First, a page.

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In the realm of talk versus action, diversity retention within corporate legal departments ranks high in the “talk” area. Despite the best intentions from senior executives, corporate legal departments remain the worse offenders in terms of diversity, compared to other corporate departments nationwide. Increasing and retaining diverse in-house attorneys is not an enigma, however. How do we get there from here? If we look into some emerging best practices, we can see that there is hope for improving retention within corporate legal departments. Minority access to the corporate legal world begins at the front gates of our law schools. The Supreme Court’s decision in Grutter v. Bollinger, upholding race-based affirmative action in University of Michigan Law School admissions, supports increased access for minority groups to legal education. Despite this milestone, we are still seeing a 12-year low in the number of African-American law students (from a high of 7.4 over the last 12 years to 6.6 percent currently), according to the American Bar Association. The top 200 law firms base their hiring decisions on law school background. Corporate law departments then generally hire from top law firms or at least choose candidates with strong law firm backgrounds. Given these facts, moving toward a more representative and diverse corporate legal department under traditional comparative criteria remains a daunting challenge. As an executive search professional with more than a decade of legal practice experience, I’ve seen that an in-house attorney search for a corporate attorney with 10 years of experience translates into something like this: Get me someone from a top school with superior academics — for instance, someone from a top 20 law firm in the top 25 percent of his law school class. With African-Americans representing about 6.6 percent of law school students, and a portion of the top 25 percent of those students leaving the profession over the next 10 years, you end up with a nationwide pool of just 26 candidates. There are qualified minorities out there for corporate legal departments, but they can’t be found using traditional credential filters. In the 2000 U.S. Census, minorities made up 9.7 percent of all attorneys nationwide, up from 7.6 percent in 1990. African-Americans continue to be the largest minority group at 3.9 percent of attorneys. While their numbers have increased by 31.9 percent between 1990 and 2000, growth has been slower than the growth of Hispanics (a 53.8 percent increase) and Asian-Americans (an 88.1 percent increase) during the same period. That is not to say the winds of change aren’t blowing. In 2001, minority representation in corporate law departments was 12.5 percent versus 9 percent four years prior. The breakdown of these positions included 16.4 percent at a staff attorney level and 9.1 percent as general counsel. The most recent 2004 studies show minorities make up 5.2 percent of general counsel in the Fortune 500 and 4.3 percent in the Fortune 1000. Geographically, minority representation among corporate counsel is highest in the South Atlantic region (19.9 percent) and in the information industry (17.3 percent). It is the lowest in New England (less than 1 percent) and in the finance and insurance industry (0.7 percent). To effect change, we must keep an eye on these evolving statistics and implement proactive methods to address their root causes. GETTING AND KEEPING THE BEST Over the next 10 years, economists predict an increased need for a professional work force. Far more jobs are going to become available than there will be qualified available candidates to fill them. The talent war will get bloodier, more competitive, and more difficult among corporate legal departments. If a company succeeds in beating others to the best talent, it will be because it has created a more inclusive and better place to work. This company will be the place where people who have choices want to work. Given the finite universe of qualified diverse candidates, recruiting and retaining the best diverse talent requires foresight, planning, and a shift in company culture. Attracting diverse candidates is only the first step, however. Anyone with a bit of common sense knows that getting someone to say yes and keeping him around are two vastly different things. Thinking an increase in diversity ends at a successful candidate’s acceptance is a recipe for attrition. No matter how strong your brand and the sell on the front end, creating and maintaining an environment that facilitates job satisfaction and growth is the only real path to retention. Financial incentives aside, there is no substitute for developing best practices for diversity retention. FIXING THE SITUATION We need to recognize the wisdom of the famous quote, “Those who do not learn from history are doomed to repeat it.” We can learn from the experiences of diverse attorneys to improve the culture of corporate legal departments. According to the Minority Corporate Counsel Association, 91 percent of minorities within corporate legal departments report fewer opportunities than those offered to their nonminority counterparts. Sixty-one percent of these same minorities further report egregious discriminatory practices. How do we address these issues? Scott Terrillion, vice president and associate general counsel of the global pharmaceutical company Boehringer Ingelheim, co-chaired a 2007 panel on diversity retention best practices in New York. Boehringer has been a leader in furthering its internal corporate diversity retention. It has established diversity councils that include a mixture of employees and managers to improve its diversity initiatives. Through purchasing and contracting practices, Boehringer also maintains supplier diversity, and it has set up multiple diversity networking groups for employees and others outside the company. Terrillion relays the following concepts: 1. Title and status is not the key; working in a good environment is. How much money would be enough for you to work in a bad environment you could barely stand each day? Most people with any seasoning realize it would be difficult to be paid enough in such a situation and that an exciting, open, and welcoming working environment is among the highest of priorities. 2. Senior management must be committed to the process. Creating a good work environment does not come from the bottom up. It comes from the top down. A cultural shift in the company towards respect and inclusion of all employees into the business practice requires senior management to believe in and commit to the process. The ideal situation is for the company to share the values and importance of maintaining an open, inclusive environment. How you do it on a daily basis is the relevant question. Terrillion notes it cannot be something you do in one project and then are done. Establishing corporate values must be a way of doing business across the board. 3. Do the basics right. A structured, uniform recruiting process is a prerequisite to diversity retention best practices. Know what good looks like. This means establishing ways of looking for people that will ensure you are looking in the places where diverse candidates can be found (e.g., job fairs, minority corporate counsel associations, experienced recruiters and firms, etc.). To begin and maintain a meaningful presence, Terrillion says senior management at the VP level and above should be attending such functions. This puts a face on diversity and sends a clear public message of a company’s commitment. Standardizing the interview process is the next step. Behavior-based interviewing has proven a very successful technique here. This involves establishing competencies that are important to success at the company, the people within it, the respective department, and the job itself. Then develop questions to test the identified competencies and interview for these qualities based on the concrete experiences of the candidates. Don’t forget to continuously improve the process by circling back after the interview process with the people you have just hired to assess what went well and what can be done better. Ensuring a broad panel of interviewers can help prevent personal biases from affecting the recruitment process. Technical ability is obviously important, but what allows people to really succeed and advance in companies has proven to be skills like communication, collaboration, and teamwork. Asking questions that are designed to elicit a candidate’s experiences (outside of law school) and are problem-oriented toward something the person will likely encounter on the job best fleshes out where a candidate stands and how likely it is that he has the nontechnical skills that will more likely create success in the position. 4. Make performance criteria and management transparent. The top issues most often reported by minority and nonminority employees alike include career development, opportunities for advancement, training, and the transparency of the performance management process. To be fair and equitable, all employees should be given clear, intuitively measurable performance criteria by which they will be evaluated. Through a standardized performance management process with regular reviews, each employee’s personal development will set out specific objectives. Having this in place is important to the strength of any diversity inclusion initiative. A development plan for each attorney should be made shortly after his hire, based upon reasonable career ladders that set out the behaviors an employee would need to exhibit to do better in his current position or advance to another. These career ladders should have very specific behavioral components attached and be tracked in regular intervals. All employees need to be given the opportunity to receive the “stretch” assignments that will help them develop and advance in their organization. Honest, timely, and useful feedback from senior attorneys and managers creates measured objectives in an environment where people can succeed regardless of the situation. 5. Have a plan. As diversity retention must be a true corporate cultural commitment at the highest levels (and a cultural shift in many cases), it is not something that will happen in small pieces with everyone in the organization, including senior management, hoping for the best. Like any good business plan, diversity retention requires that executives and managers sit down to figure out what is important to the company and how to move the ball forward. The plan needs to be measurable and contain procedures so this year’s project will become next year’s way of doing business. There is no magic to diversity retention. It simply requires senior management to believe and remain committed to the process until it becomes part of the corporate culture. When companies have a plan, do the basics right, and create a good work environment with meaningful inclusion, diversity retention can move from being a well-intentioned discussion to reality within corporate legal departments.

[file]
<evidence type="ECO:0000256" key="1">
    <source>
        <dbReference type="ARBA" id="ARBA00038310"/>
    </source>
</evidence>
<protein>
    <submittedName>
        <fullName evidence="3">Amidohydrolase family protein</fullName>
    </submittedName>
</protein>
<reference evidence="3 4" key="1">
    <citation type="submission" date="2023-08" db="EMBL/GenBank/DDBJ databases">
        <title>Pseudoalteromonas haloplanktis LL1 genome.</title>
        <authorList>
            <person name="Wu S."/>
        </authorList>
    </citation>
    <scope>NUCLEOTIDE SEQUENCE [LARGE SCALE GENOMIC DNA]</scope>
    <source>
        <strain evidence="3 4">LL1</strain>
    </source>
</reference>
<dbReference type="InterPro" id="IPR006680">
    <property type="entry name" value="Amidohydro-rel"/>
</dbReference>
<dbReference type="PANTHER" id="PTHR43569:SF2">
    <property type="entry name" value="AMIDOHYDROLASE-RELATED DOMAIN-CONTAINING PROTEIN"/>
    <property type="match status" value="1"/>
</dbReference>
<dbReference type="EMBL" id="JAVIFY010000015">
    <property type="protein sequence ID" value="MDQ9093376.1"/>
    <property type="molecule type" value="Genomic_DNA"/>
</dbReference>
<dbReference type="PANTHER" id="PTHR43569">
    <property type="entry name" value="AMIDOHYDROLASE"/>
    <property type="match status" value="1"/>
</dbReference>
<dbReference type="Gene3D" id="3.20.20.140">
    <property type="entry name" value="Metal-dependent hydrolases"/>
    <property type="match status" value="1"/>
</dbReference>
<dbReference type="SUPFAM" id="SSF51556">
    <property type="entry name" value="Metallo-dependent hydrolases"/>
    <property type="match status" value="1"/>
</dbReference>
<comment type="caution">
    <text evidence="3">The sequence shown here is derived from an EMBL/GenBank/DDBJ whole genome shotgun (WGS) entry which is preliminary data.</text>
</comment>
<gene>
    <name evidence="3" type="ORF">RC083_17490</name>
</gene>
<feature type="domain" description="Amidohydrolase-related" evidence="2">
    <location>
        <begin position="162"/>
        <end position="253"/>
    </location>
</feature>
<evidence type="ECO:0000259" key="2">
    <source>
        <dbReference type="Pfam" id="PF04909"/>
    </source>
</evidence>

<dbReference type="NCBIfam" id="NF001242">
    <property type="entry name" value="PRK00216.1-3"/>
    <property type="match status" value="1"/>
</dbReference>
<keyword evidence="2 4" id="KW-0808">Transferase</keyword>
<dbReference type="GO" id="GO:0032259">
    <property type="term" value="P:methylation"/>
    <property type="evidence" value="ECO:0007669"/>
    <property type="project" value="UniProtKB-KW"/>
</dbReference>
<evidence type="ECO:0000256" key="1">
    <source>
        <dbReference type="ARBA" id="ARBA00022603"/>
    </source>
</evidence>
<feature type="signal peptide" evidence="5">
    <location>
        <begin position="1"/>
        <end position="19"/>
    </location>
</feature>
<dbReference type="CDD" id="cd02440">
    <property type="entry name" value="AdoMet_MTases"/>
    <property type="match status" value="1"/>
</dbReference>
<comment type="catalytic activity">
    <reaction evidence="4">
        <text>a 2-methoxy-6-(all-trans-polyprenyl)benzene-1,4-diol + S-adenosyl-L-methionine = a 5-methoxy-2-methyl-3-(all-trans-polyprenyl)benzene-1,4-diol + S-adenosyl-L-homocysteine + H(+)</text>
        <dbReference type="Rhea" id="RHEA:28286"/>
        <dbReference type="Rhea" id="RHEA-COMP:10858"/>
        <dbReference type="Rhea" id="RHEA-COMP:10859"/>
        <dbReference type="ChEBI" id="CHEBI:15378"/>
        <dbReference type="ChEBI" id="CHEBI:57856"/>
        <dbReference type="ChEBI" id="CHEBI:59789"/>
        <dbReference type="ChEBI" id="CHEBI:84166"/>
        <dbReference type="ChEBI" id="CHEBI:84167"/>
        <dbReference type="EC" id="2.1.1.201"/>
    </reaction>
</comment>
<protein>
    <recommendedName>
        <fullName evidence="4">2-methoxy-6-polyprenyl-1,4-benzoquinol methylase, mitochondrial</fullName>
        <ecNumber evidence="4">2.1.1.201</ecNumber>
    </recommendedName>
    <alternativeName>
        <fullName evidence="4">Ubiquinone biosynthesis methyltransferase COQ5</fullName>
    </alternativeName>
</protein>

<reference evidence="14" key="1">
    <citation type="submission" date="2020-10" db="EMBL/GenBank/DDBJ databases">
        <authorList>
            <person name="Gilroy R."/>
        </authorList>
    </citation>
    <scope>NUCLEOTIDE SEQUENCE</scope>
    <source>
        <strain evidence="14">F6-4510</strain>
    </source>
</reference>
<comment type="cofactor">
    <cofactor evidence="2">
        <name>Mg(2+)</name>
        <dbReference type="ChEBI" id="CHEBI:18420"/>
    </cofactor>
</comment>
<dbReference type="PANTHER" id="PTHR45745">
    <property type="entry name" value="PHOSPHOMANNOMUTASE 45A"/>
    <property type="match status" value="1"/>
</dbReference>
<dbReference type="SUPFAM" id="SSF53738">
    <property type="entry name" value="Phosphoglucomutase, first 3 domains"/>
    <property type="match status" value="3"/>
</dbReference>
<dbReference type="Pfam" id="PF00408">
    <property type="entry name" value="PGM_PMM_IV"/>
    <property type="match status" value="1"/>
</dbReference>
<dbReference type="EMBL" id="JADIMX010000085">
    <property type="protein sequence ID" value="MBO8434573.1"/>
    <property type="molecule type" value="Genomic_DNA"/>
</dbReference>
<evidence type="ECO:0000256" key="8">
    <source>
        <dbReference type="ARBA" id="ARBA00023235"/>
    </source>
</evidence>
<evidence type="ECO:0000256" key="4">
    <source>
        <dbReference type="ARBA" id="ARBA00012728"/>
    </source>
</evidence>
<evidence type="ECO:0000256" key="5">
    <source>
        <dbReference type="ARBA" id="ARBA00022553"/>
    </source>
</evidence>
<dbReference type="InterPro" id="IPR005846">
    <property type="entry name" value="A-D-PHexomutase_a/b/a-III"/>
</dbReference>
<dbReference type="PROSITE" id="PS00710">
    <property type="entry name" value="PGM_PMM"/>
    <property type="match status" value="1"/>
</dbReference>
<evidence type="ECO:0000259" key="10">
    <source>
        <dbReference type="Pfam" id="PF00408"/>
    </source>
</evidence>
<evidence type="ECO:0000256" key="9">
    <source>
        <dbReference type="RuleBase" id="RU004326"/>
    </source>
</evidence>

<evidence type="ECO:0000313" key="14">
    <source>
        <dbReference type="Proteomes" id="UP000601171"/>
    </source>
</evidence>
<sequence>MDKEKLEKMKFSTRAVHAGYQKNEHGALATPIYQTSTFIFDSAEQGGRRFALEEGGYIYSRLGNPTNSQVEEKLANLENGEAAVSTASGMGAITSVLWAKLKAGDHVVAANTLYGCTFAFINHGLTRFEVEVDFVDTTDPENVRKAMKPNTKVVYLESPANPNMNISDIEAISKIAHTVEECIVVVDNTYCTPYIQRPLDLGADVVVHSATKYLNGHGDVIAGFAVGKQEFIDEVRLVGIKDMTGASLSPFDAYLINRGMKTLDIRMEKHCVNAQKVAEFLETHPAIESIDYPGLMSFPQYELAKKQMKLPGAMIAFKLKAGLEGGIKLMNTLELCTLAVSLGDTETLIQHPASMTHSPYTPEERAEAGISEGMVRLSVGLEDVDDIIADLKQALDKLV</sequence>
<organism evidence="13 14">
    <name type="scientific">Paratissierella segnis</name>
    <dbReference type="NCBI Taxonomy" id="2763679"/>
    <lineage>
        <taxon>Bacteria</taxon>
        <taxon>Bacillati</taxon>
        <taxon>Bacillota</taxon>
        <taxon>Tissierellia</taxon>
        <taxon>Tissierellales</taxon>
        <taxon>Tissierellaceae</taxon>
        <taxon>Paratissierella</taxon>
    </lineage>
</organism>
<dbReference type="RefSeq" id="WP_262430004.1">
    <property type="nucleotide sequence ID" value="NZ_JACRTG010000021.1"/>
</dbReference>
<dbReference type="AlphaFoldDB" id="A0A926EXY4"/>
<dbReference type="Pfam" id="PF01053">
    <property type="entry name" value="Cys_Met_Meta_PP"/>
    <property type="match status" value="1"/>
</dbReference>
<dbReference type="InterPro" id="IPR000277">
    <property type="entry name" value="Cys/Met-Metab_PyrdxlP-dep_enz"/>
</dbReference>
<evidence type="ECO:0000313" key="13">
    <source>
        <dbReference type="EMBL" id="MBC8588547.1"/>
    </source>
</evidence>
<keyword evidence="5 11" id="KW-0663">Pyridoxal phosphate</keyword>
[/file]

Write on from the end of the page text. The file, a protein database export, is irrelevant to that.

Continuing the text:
Daniel A. Panitz is a lawyer and vice president with legal search firm Empire Search Partners in New York City.